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Q&A with Donna Mostiller

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By Marisa Geitner

In October, we welcomed Donna Mostiller as our senior vice president of people and culture. She is deeply immersed in learning about work and life here at Heritage Christian Services, and she is listening intently to our employees getting to know their different voices. Enjoy my Q&A blog with Donna as we learn from her fresh perspective.

Marisa: What people and culture trends are we seeing in human services work?

Donna: In human services, as in other parts of the labor market, the need to provide a safe work environment for employees is critical. Now that we are still in the pandemic, all employers have to balance the desire to provide in-person services to customers and the need to provide a safe environment for workers. This is especially true in human services where so much work is done face-to-face.

Additionally, there is greater emphasis on increasing wages. Employees who have greater financial stability are more likely to have better access to quality health care, child care, transportation and housing. We know that making changes in the wages for those who work in human services, strengthens our communities, employees’ families and the relationship between employees and employers. Unfortunately, many human service agencies lack the resources to make substantial changes in earnings for their workers, and this has the potential for negative consequences for others in our communities who need human services.

There is also a greater emphasis on social justice issues, with a particular focus on racial equity. The numerous issues that are being played out in our larger society have challenged many in the human services area to closely examine their own policies, procedures and programs to ensure that racism and bias, whether implicit or not, are eliminated. This work, while often challenging and difficult has the benefit of creating workplace environments that are truly diverse, equitable and inclusive.

 

Marisa: What early observations have you made about the culture at Heritage Christian Services?

Donna: My initial impression of the culture is that it is truly welcoming. I have had the pleasure of visiting a number of the homes of people who the agency supports. I have been truly touched by how they made me feel welcome. The staff who work in these homes are also very welcoming and this has helped me feel a stronger connection to the mission of this organization.

The welcoming doesn’t end with the residential programs. Employees from across the agency have reached out to me to assist with a number of things – the types of things that you have to become familiar with when you start a new job. I believe that these informal expressions of welcome have made my transition into this new role much smoother than I had hoped.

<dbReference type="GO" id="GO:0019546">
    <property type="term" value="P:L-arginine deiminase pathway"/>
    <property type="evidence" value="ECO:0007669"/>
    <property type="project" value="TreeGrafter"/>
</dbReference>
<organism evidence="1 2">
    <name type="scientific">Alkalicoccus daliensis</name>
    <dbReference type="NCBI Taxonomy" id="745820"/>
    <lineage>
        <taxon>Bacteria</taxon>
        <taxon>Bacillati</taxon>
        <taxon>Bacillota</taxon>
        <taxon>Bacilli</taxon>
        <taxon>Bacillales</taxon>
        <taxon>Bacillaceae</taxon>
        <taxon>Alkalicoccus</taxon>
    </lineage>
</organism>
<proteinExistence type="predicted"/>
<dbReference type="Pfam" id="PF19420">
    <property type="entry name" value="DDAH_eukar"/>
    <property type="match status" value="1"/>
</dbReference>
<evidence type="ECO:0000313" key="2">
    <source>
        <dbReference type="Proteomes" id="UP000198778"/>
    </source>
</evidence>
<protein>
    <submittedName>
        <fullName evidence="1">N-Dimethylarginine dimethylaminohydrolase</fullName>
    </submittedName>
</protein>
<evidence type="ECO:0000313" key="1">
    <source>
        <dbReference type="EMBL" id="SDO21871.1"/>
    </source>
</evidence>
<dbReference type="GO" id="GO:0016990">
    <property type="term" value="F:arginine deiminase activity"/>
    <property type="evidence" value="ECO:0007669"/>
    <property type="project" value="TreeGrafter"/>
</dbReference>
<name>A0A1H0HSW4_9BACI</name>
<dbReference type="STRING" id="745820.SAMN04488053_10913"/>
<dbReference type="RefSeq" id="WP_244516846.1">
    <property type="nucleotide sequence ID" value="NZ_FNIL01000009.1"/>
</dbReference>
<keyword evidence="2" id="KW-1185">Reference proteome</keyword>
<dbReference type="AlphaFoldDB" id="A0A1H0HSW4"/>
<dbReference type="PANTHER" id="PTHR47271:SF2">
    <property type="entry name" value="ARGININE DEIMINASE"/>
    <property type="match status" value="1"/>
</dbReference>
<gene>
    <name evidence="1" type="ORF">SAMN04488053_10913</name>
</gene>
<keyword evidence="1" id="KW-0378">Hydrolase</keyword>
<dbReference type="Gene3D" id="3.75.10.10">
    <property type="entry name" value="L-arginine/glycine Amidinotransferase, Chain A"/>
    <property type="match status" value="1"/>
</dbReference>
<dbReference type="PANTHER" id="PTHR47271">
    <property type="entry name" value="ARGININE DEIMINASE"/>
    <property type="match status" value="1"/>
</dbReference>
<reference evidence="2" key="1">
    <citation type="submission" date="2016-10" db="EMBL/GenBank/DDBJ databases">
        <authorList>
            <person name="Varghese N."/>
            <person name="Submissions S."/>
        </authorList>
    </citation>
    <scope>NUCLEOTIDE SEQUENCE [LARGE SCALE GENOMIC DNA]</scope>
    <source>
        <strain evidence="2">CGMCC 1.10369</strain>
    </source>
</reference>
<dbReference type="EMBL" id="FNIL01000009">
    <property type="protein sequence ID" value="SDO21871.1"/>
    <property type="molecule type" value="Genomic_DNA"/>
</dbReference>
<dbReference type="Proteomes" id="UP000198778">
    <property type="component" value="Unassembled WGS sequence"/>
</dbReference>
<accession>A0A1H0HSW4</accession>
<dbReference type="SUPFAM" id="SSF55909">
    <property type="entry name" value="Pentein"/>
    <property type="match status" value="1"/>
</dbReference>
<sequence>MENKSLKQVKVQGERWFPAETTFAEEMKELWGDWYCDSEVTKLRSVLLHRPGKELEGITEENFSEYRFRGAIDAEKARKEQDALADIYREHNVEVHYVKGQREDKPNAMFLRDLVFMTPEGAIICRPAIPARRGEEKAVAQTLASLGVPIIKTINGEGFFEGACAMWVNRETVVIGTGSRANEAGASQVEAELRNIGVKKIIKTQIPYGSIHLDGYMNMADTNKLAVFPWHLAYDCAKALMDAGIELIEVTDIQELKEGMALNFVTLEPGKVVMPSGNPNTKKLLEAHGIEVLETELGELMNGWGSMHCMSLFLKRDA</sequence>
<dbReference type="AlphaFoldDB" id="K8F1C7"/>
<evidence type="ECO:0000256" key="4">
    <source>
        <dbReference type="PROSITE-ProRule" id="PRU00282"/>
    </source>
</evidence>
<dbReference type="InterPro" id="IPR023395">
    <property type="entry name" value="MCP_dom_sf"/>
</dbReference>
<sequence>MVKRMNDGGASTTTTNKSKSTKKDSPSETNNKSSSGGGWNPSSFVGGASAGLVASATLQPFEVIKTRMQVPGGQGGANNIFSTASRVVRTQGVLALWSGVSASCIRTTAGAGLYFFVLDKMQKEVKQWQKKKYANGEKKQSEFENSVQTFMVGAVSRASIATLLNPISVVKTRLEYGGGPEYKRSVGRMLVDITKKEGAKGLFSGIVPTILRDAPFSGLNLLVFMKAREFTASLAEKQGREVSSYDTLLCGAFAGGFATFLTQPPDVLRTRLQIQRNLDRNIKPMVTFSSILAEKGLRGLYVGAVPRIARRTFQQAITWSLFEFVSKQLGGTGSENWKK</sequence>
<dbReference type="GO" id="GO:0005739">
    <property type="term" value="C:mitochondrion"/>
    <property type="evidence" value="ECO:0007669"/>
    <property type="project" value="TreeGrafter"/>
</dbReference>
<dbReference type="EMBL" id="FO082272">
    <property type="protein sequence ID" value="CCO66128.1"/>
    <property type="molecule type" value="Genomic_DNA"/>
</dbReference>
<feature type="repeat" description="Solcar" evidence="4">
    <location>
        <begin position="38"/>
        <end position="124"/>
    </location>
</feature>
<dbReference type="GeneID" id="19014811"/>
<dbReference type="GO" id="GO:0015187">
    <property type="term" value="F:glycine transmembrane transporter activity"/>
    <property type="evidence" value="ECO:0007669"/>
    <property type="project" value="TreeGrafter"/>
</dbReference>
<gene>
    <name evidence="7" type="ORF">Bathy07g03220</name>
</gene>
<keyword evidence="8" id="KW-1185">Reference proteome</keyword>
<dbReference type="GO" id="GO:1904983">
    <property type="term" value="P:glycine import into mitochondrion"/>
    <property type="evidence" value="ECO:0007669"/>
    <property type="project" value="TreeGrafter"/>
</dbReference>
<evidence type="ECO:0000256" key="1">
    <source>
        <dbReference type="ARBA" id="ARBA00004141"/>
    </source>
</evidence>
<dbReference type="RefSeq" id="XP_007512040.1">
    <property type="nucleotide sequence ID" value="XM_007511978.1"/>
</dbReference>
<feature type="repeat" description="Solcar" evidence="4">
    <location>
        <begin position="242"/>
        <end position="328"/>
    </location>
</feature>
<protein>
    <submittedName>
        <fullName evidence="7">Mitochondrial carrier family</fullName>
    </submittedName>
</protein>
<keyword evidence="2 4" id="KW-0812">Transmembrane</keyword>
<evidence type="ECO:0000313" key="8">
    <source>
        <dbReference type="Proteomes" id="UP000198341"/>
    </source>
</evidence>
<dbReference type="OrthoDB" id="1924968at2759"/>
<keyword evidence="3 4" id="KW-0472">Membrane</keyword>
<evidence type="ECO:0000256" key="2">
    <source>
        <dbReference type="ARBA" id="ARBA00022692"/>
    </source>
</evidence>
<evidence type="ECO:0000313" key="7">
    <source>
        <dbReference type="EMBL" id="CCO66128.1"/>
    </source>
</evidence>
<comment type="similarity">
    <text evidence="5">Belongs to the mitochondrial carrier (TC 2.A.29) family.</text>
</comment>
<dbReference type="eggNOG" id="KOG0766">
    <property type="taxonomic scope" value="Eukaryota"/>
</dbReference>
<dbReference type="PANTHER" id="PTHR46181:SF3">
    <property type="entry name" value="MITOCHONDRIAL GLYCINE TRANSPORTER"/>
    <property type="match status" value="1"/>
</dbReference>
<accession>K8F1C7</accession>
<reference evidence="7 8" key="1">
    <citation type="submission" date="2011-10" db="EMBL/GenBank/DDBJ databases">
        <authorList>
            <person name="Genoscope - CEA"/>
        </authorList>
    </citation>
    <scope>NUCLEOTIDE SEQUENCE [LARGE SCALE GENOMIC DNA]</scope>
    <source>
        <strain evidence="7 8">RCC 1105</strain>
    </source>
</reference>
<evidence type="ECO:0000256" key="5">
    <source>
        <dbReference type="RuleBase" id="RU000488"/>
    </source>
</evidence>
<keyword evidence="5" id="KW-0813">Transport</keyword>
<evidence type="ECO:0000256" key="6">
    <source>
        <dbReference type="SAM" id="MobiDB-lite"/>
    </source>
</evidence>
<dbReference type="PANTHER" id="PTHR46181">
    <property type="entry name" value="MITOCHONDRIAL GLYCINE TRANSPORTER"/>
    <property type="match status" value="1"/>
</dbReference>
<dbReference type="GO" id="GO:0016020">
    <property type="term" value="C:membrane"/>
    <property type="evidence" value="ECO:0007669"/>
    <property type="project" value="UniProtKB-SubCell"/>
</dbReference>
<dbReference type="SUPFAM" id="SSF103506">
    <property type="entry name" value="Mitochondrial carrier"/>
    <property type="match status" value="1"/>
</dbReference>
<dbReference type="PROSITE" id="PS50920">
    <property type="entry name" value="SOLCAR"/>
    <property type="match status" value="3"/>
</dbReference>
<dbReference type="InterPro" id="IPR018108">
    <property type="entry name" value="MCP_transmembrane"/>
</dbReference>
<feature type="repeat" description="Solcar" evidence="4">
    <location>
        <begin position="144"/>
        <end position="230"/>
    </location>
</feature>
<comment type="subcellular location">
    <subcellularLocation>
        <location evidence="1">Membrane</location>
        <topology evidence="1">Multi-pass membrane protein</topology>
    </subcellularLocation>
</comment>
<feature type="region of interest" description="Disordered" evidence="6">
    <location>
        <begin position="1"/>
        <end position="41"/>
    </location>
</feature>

I would also add that there is a commitment to the values of the organization – Christian compassion, courage, entrepreneurship, excellence, honesty and humor. Additionally, the staff approaches their work with a high level of professionalism that facilitates relationships based on credibility and trust. This would seem to be very important to those who receive services at Heritage Christian and their families.

              

Marisa: What factors in our country are affecting job satisfaction and what advice do you have to address the challenges?

Donna: I believe that people are truly interesting and complex beings and when we have the opportunity to work with them we should be mindful of this. Basically, people are more than the roles they have at work and for many years that is how employers interacted with employees – strictly on that level. I think we are learning that employees want employers to appreciate and respect that they have many roles outside of work. As employers, this challenges us to examine our policies and practices to allow employees to spend time with their families, to participate in holidays that align with their religious beliefs and cultural norms, and to dress in a manner that is authentic to who they are as individuals. These are just a few ways in which employers are being encouraged to reexamine the work relationship and to allow for employees to bring their true and full selves to work.

 

Marisa: In your experience, how does one find joy in one’s job?

Donna: I think that the first step in finding joy in one’s job is to start with a grateful heart. In every job, there is something to appreciate. I have found that focusing on these few things will provide you with the energy and fortitude to find joy at work.